Trafficking into cilia
The primary cilium has been found to be associated with a number of cellular signaling pathways, such as vertebrate hedgehog signaling, and implicated in the pathogenesis of diseases affecting multiple organs including the neural tube, kidney and brain. The primary cilium is the site where a subset of the cell's membrane proteins is enriched. Processes determining the level of proteins in the ciliary membrane include entry into the compartment, removal, and retention by diffusion barriers such as the transition zone. However, pathways that target and concentrate membrane proteins in cilia are not well understood.
The tubby family proteins, Tulp3 and tubby (Tub) have been implicated as adapters in trafficking of multiple GPCRs into the ciliary membrane (Loktev and Jackson, 2013; Mukhopadhyay et al., 2013; Sun et al., 2012). These tubby family proteins have a N-terminal intraflagellar complex A (IFT-A) core binding conserved helix, and a C-terminal tubby domain that binds to PI(4,5)P2 (Mukhopadhyay et al., 2010; Santagata et al., 2001). Disrupting either of these domains prevents trafficking of these GPCRs to cilia, suggesting that Tulp3 “bridges” the GPCRs with IFT-A core in targeting them into cilia (Mukhopadhyay et al., 2010). We have recently shown that TULP3 to function as a general adapter for ciliary trafficking of structurally diverse integral membrane cargo, including multiple reported and novel rhodopsin family GPCRs, and polycystic kidney disease causing polycystin-1/2 complex. TUB also localizes to cilia similar to TULP3, and determines trafficking of a subset of these GPCRs to neuronal cilia. Using minimal ciliary localization sequences from GPCRs, and fibrocystin, also implicated in polycystic kidney disease, we demonstrate these motifs to be sufficient and TULP3-dependent for ciliary trafficking. We propose a three-step model for TULP3/TUB-mediated ciliary trafficking, including capture of diverse membrane cargo by tubby domain in a phosphoinositide 4,5-bisphosphate (PI(4,5)P2)-dependent manner, ciliary delivery by intraflagellar transport complex-A binding to TULP3/TUB N-terminus, and subsequent release into PI(4,5)P2-deficient ciliary membrane (Badgandi et al., 2017; Mukhopadhyay et al., 2010; Mukhopadhyay et al., 2013). Understanding the trafficking mechanisms that underlie the role of ciliary compartmentalization in signaling might provide unique approaches for intervention in progressive ciliopathies.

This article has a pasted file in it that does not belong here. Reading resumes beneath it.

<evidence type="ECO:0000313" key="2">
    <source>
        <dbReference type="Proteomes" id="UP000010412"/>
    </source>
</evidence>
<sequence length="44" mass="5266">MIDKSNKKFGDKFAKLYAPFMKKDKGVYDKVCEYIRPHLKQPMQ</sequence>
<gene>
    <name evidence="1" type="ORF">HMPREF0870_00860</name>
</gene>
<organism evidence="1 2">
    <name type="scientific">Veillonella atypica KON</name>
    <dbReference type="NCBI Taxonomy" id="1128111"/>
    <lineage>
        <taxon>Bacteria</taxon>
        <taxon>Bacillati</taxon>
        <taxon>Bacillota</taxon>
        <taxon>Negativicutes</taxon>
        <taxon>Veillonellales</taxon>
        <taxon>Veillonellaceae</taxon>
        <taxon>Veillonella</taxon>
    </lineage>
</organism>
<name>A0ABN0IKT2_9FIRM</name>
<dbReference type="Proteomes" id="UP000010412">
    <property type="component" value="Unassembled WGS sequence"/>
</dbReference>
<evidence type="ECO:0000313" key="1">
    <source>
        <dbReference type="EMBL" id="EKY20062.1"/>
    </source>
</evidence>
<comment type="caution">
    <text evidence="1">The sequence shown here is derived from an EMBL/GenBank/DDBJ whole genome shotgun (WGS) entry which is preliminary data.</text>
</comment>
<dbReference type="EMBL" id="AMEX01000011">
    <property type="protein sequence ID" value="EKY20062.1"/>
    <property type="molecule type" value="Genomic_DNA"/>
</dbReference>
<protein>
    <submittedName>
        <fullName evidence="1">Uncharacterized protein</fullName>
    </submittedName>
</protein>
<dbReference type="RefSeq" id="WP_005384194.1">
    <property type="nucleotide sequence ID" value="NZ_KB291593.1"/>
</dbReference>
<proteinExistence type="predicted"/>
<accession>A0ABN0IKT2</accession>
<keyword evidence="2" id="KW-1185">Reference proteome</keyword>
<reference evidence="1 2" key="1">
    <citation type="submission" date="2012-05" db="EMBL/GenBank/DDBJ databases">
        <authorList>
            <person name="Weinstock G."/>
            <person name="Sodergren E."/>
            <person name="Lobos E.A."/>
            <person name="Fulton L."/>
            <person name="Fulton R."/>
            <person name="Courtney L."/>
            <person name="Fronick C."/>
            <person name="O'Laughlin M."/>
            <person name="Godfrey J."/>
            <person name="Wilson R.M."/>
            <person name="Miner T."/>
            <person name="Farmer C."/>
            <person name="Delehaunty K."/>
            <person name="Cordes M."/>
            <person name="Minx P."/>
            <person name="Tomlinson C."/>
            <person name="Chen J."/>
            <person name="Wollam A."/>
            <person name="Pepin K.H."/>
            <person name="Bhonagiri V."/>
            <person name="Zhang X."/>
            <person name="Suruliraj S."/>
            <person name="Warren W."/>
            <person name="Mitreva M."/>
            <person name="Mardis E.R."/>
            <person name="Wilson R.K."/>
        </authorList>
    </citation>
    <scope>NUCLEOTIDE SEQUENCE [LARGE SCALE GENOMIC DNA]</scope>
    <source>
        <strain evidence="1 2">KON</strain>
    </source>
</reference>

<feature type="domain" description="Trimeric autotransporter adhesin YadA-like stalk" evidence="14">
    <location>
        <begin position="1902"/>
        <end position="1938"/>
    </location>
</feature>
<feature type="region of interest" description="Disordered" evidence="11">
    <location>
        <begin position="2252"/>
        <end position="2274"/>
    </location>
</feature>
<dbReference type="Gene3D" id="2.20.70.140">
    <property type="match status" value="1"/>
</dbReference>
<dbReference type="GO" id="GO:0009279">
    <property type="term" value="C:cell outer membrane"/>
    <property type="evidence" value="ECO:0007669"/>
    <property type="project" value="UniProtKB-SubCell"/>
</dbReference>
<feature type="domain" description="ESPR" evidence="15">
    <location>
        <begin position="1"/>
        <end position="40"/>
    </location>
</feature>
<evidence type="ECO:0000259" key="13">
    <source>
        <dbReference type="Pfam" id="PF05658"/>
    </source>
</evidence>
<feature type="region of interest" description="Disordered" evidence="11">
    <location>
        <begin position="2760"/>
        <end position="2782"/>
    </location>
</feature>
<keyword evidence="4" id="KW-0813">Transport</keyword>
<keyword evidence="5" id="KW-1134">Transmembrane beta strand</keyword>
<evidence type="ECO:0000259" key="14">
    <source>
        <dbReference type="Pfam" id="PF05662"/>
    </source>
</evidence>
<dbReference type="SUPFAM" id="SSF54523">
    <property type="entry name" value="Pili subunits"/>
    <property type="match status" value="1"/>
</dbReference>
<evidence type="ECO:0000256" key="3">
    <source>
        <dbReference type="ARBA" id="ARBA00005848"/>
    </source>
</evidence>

Badgandi, H.B., Hwang, S.H., Shimada, I.S., Loriot, E., and Mukhopadhyay, S. (2017). Tubby family proteins are adapters for ciliary trafficking of integral membrane proteins. J Cell Biol 216, 743-760.
Loktev, A.V., and Jackson, P.K. (2013). Neuropeptide Y family receptors traffic via the Bardet-Biedl syndrome pathway to signal in neuronal primary cilia. Cell Rep 5, 1316-1329.
Mukhopadhyay, S., Wen, X., Chih, B., Nelson, C.D., Lane, W.S., Scales, S.J., and Jackson, P.K. (2010). TULP3 bridges the IFT-A complex and membrane phosphoinositides to promote trafficking of G protein-coupled receptors into primary cilia. Genes Dev 24, 2180-2193.
Mukhopadhyay, S., Wen, X., Ratti, N., Loktev, A., Rangell, L., Scales, S.J., and Jackson, P.K. (2013). The ciliary G-protein-coupled receptor Gpr161 negatively regulates the Sonic hedgehog pathway via cAMP signaling. Cell 152, 210-223.
Santagata, S., Boggon, T.J., Baird, C.L., Gomez, C.A., Zhao, J., Shan, W.S., Myszka, D.G., and Shapiro, L. (2001). G-protein signaling through tubby proteins. Science 292, 2041-2050.
Sun, X., Haley, J., Bulgakov, O.V., Cai, X., McGinnis, J., and Li, T. (2012). Tubby is required for trafficking G protein-coupled receptors to neuronal cilia. Cilia 1, 21.